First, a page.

The Flawed Foundations of General Equilibrium Theory: Critical Essays on Economic Theory

The Flawed Foundations of General Equilibrium Theory: Critical Essays on Economic Theory

The Flawed Foundations of General Equilibrium Theory: Critical Essays on Economic Theory

The Flawed Foundations of General Equilibrium Theory: Critical Essays on Economic Theory

Synopsis

This title explains how general equilibrium, the dominant conceptual framework in mainstream economics, describes an impossible world. The book will appeal to students and researchers in economics and related social science disciplines.

Excerpt

Underneath the flawed foundations

Frank Ackerman and Alejandro Nadal

Few academic theories have achieved as much influence as the economics of competitive markets. Few eighteenth-century metaphors are as well remembered and widely quoted as Adam Smith's invisible hand. Mathematical restatements of that metaphor are endorsed by the great majority of economists, and provide the framework for a large and growing number of decisions about public policy. Prominent economists have described the invisible hand as the most important contribution of economics to social theory (Arrow and Hahn 1971:4). In the case of economics, the ivory tower casts a long shadow over social and political life.

The image of the invisible hand arises in a parable about the socially desirable outcomes of private competition. The magic of the marketplace coordinates isolated individual decisions, "as if by an invisible hand," to achieve the best possible outcome for society. The individuals are assumed to be selfish (if they were selfless altruists, there would be nothing to prove); and the optimal outcome is not foreseen or planned by anyone. In the opening chapters of his Wealth of Nations, Smith made an early, but incomplete, attempt to explain how competitive markets achieved this happy result through the price mechanism. Smith's image of invisible coordination was supported by verbal argument, with stories about bakers and butchers learning by trial and error that they will profit by selling the goods that consumers want to buy. These stories are suggestive, but do not strictly prove that the invisible hand is always in touch with our collective best interests.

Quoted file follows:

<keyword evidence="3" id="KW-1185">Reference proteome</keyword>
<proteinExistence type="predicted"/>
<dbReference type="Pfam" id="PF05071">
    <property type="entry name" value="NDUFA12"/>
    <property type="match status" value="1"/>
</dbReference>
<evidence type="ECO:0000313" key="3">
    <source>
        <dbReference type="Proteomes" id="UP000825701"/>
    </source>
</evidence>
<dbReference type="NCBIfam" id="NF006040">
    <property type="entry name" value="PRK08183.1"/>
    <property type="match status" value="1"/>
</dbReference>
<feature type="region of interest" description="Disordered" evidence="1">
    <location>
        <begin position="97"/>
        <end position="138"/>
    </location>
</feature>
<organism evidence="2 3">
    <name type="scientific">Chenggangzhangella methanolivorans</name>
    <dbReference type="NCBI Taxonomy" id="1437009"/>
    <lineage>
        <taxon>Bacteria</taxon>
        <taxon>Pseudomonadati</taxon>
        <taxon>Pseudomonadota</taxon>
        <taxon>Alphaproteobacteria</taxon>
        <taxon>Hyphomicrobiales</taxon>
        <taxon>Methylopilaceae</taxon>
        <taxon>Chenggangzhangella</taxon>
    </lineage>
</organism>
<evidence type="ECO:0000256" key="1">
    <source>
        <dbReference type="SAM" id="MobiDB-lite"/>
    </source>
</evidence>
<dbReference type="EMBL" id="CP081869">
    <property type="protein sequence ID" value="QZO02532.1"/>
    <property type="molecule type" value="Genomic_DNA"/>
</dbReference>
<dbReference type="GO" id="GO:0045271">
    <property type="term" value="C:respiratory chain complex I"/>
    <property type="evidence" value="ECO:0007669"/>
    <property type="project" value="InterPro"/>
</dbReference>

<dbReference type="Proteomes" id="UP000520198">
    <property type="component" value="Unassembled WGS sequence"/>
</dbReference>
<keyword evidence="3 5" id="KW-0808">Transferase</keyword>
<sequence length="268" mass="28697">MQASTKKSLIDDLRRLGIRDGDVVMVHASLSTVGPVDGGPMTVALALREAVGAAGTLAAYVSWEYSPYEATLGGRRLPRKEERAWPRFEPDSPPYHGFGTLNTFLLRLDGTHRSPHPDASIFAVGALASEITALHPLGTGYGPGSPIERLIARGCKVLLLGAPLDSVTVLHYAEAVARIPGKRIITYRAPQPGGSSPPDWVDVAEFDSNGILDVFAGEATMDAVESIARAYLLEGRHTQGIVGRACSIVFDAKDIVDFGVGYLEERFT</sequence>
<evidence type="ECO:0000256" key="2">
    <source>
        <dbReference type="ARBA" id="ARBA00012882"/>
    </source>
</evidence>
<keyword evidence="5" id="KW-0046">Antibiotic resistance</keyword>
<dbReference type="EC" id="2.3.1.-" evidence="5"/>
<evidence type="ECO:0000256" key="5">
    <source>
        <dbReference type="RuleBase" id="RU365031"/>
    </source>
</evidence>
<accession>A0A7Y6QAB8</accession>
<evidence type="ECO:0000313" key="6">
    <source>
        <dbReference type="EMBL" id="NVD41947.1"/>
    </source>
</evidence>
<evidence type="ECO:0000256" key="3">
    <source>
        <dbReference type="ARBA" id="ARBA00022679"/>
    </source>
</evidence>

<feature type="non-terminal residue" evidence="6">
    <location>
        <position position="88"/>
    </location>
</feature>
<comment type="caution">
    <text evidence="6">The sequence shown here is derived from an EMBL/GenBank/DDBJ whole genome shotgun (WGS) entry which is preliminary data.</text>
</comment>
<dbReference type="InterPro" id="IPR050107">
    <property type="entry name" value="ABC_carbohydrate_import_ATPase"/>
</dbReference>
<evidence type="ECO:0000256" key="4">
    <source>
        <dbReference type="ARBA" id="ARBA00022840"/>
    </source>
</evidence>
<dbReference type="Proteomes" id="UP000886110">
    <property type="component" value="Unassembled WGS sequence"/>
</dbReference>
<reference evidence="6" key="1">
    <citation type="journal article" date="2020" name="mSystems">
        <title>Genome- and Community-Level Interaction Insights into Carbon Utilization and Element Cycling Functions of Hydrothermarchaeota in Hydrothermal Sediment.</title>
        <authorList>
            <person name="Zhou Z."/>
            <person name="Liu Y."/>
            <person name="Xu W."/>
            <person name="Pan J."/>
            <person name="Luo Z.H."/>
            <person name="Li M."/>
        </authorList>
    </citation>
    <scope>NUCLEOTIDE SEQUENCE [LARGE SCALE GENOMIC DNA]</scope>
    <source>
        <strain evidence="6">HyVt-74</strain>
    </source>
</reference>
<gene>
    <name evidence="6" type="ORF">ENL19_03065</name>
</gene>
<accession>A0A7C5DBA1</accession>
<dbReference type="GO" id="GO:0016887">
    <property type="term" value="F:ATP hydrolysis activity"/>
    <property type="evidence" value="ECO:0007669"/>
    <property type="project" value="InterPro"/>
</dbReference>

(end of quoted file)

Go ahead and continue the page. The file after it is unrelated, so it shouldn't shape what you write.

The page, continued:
Recognizing the incompleteness of the theory, economists continued to struggle with the question of the optimality of market outcomes. Almost two hundred years after Smith, his point about the invisible hand and its desirable results was apparently proved by Kenneth Arrow and Gerard Debreu, in the imposingly abstract mathematics of general equilibrium theory. Imagine an economy of many consumers and producers, selfishly engaged in optimizing satisfaction and profits and satisfying a long list of assumptions (many of which are discussed in this book). Under those assumptions, the model built by Arrow and Debreu shows that there is always a market equilibrium at which supply equals demand for every

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